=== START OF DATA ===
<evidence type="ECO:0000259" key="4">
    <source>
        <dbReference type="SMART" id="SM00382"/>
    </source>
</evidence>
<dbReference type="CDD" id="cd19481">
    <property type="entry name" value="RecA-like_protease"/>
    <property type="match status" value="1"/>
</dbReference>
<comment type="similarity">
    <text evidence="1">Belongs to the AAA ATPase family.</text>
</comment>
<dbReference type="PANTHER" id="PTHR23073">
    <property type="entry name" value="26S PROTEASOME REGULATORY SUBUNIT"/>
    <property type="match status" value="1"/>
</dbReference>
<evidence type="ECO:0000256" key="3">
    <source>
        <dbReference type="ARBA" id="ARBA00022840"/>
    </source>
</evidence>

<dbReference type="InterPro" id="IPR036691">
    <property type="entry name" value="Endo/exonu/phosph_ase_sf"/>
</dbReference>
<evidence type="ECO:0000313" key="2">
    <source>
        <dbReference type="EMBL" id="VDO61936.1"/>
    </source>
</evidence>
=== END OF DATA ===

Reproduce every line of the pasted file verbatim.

<evidence type="ECO:0000259" key="4">
    <source>
        <dbReference type="SMART" id="SM00382"/>
    </source>
</evidence>
<dbReference type="CDD" id="cd19481">
    <property type="entry name" value="RecA-like_protease"/>
    <property type="match status" value="1"/>
</dbReference>
<comment type="similarity">
    <text evidence="1">Belongs to the AAA ATPase family.</text>
</comment>
<dbReference type="PANTHER" id="PTHR23073">
    <property type="entry name" value="26S PROTEASOME REGULATORY SUBUNIT"/>
    <property type="match status" value="1"/>
</dbReference>
<evidence type="ECO:0000256" key="3">
    <source>
        <dbReference type="ARBA" id="ARBA00022840"/>
    </source>
</evidence>

<dbReference type="InterPro" id="IPR036691">
    <property type="entry name" value="Endo/exonu/phosph_ase_sf"/>
</dbReference>
<evidence type="ECO:0000313" key="2">
    <source>
        <dbReference type="EMBL" id="VDO61936.1"/>
    </source>
</evidence>